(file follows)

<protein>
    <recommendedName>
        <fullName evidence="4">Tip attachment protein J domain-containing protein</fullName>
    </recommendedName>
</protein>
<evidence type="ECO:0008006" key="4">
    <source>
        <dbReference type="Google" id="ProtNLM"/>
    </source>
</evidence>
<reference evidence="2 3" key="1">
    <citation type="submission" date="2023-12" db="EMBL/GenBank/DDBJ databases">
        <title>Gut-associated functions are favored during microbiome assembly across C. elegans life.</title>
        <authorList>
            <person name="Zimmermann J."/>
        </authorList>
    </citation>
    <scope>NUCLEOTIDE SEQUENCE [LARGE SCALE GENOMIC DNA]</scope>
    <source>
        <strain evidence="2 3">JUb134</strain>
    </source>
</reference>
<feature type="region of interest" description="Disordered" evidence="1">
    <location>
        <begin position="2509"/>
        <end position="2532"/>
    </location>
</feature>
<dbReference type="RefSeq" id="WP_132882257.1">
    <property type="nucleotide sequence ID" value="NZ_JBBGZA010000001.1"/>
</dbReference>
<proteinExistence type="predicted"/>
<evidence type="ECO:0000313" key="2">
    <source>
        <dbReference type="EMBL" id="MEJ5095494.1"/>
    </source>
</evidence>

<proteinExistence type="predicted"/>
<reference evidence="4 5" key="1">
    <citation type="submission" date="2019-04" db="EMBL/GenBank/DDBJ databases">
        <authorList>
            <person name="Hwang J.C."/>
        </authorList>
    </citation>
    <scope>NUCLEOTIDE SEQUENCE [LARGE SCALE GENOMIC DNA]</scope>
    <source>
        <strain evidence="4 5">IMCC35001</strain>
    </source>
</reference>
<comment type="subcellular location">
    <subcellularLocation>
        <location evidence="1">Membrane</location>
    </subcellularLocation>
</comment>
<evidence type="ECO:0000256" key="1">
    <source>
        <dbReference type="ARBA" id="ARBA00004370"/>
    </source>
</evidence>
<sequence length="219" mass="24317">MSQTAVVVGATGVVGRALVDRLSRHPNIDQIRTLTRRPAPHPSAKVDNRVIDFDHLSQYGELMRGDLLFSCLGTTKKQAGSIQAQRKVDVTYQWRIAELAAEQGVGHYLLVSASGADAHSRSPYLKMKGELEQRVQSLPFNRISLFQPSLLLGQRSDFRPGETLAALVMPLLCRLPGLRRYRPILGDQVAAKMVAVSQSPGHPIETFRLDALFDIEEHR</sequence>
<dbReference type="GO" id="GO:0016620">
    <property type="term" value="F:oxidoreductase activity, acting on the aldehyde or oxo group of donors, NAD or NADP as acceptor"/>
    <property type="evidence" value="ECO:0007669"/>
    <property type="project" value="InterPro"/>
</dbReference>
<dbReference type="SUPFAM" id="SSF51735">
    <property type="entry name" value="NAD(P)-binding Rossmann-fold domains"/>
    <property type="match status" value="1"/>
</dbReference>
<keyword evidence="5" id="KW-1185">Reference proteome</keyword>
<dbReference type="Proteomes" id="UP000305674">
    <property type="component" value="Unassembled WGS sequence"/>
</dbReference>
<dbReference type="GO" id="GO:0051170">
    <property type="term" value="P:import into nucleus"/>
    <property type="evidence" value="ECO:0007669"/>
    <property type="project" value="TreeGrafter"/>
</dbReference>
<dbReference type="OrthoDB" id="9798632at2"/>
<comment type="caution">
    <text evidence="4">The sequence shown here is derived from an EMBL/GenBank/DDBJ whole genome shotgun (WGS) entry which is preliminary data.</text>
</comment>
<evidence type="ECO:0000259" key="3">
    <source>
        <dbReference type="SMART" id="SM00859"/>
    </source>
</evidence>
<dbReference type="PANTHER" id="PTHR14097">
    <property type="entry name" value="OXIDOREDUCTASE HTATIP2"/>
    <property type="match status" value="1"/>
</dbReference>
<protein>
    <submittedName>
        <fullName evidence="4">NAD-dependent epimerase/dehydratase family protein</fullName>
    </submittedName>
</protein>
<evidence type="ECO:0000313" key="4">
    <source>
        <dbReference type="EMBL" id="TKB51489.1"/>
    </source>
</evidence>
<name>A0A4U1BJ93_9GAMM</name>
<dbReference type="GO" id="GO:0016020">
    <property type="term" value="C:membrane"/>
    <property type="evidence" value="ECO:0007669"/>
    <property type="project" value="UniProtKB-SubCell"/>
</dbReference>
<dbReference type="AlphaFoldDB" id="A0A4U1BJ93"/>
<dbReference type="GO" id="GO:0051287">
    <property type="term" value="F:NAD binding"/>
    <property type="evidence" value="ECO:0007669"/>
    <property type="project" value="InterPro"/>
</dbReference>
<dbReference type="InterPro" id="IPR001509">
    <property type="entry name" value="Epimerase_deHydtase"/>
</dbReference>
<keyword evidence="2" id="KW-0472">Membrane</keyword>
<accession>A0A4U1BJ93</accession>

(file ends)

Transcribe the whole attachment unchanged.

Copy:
<protein>
    <recommendedName>
        <fullName evidence="4">Tip attachment protein J domain-containing protein</fullName>
    </recommendedName>
</protein>
<evidence type="ECO:0008006" key="4">
    <source>
        <dbReference type="Google" id="ProtNLM"/>
    </source>
</evidence>
<reference evidence="2 3" key="1">
    <citation type="submission" date="2023-12" db="EMBL/GenBank/DDBJ databases">
        <title>Gut-associated functions are favored during microbiome assembly across C. elegans life.</title>
        <authorList>
            <person name="Zimmermann J."/>
        </authorList>
    </citation>
    <scope>NUCLEOTIDE SEQUENCE [LARGE SCALE GENOMIC DNA]</scope>
    <source>
        <strain evidence="2 3">JUb134</strain>
    </source>
</reference>
<feature type="region of interest" description="Disordered" evidence="1">
    <location>
        <begin position="2509"/>
        <end position="2532"/>
    </location>
</feature>
<dbReference type="RefSeq" id="WP_132882257.1">
    <property type="nucleotide sequence ID" value="NZ_JBBGZA010000001.1"/>
</dbReference>
<proteinExistence type="predicted"/>
<evidence type="ECO:0000313" key="2">
    <source>
        <dbReference type="EMBL" id="MEJ5095494.1"/>
    </source>
</evidence>

<proteinExistence type="predicted"/>
<reference evidence="4 5" key="1">
    <citation type="submission" date="2019-04" db="EMBL/GenBank/DDBJ databases">
        <authorList>
            <person name="Hwang J.C."/>
        </authorList>
    </citation>
    <scope>NUCLEOTIDE SEQUENCE [LARGE SCALE GENOMIC DNA]</scope>
    <source>
        <strain evidence="4 5">IMCC35001</strain>
    </source>
</reference>
<comment type="subcellular location">
    <subcellularLocation>
        <location evidence="1">Membrane</location>
    </subcellularLocation>
</comment>
<evidence type="ECO:0000256" key="1">
    <source>
        <dbReference type="ARBA" id="ARBA00004370"/>
    </source>
</evidence>
<sequence length="219" mass="24317">MSQTAVVVGATGVVGRALVDRLSRHPNIDQIRTLTRRPAPHPSAKVDNRVIDFDHLSQYGELMRGDLLFSCLGTTKKQAGSIQAQRKVDVTYQWRIAELAAEQGVGHYLLVSASGADAHSRSPYLKMKGELEQRVQSLPFNRISLFQPSLLLGQRSDFRPGETLAALVMPLLCRLPGLRRYRPILGDQVAAKMVAVSQSPGHPIETFRLDALFDIEEHR</sequence>
<dbReference type="GO" id="GO:0016620">
    <property type="term" value="F:oxidoreductase activity, acting on the aldehyde or oxo group of donors, NAD or NADP as acceptor"/>
    <property type="evidence" value="ECO:0007669"/>
    <property type="project" value="InterPro"/>
</dbReference>
<dbReference type="SUPFAM" id="SSF51735">
    <property type="entry name" value="NAD(P)-binding Rossmann-fold domains"/>
    <property type="match status" value="1"/>
</dbReference>
<keyword evidence="5" id="KW-1185">Reference proteome</keyword>
<dbReference type="Proteomes" id="UP000305674">
    <property type="component" value="Unassembled WGS sequence"/>
</dbReference>
<dbReference type="GO" id="GO:0051170">
    <property type="term" value="P:import into nucleus"/>
    <property type="evidence" value="ECO:0007669"/>
    <property type="project" value="TreeGrafter"/>
</dbReference>
<dbReference type="OrthoDB" id="9798632at2"/>
<comment type="caution">
    <text evidence="4">The sequence shown here is derived from an EMBL/GenBank/DDBJ whole genome shotgun (WGS) entry which is preliminary data.</text>
</comment>
<evidence type="ECO:0000259" key="3">
    <source>
        <dbReference type="SMART" id="SM00859"/>
    </source>
</evidence>
<dbReference type="PANTHER" id="PTHR14097">
    <property type="entry name" value="OXIDOREDUCTASE HTATIP2"/>
    <property type="match status" value="1"/>
</dbReference>
<protein>
    <submittedName>
        <fullName evidence="4">NAD-dependent epimerase/dehydratase family protein</fullName>
    </submittedName>
</protein>
<evidence type="ECO:0000313" key="4">
    <source>
        <dbReference type="EMBL" id="TKB51489.1"/>
    </source>
</evidence>
<name>A0A4U1BJ93_9GAMM</name>
<dbReference type="GO" id="GO:0016020">
    <property type="term" value="C:membrane"/>
    <property type="evidence" value="ECO:0007669"/>
    <property type="project" value="UniProtKB-SubCell"/>
</dbReference>
<dbReference type="AlphaFoldDB" id="A0A4U1BJ93"/>
<dbReference type="GO" id="GO:0051287">
    <property type="term" value="F:NAD binding"/>
    <property type="evidence" value="ECO:0007669"/>
    <property type="project" value="InterPro"/>
</dbReference>
<dbReference type="InterPro" id="IPR001509">
    <property type="entry name" value="Epimerase_deHydtase"/>
</dbReference>
<keyword evidence="2" id="KW-0472">Membrane</keyword>
<accession>A0A4U1BJ93</accession>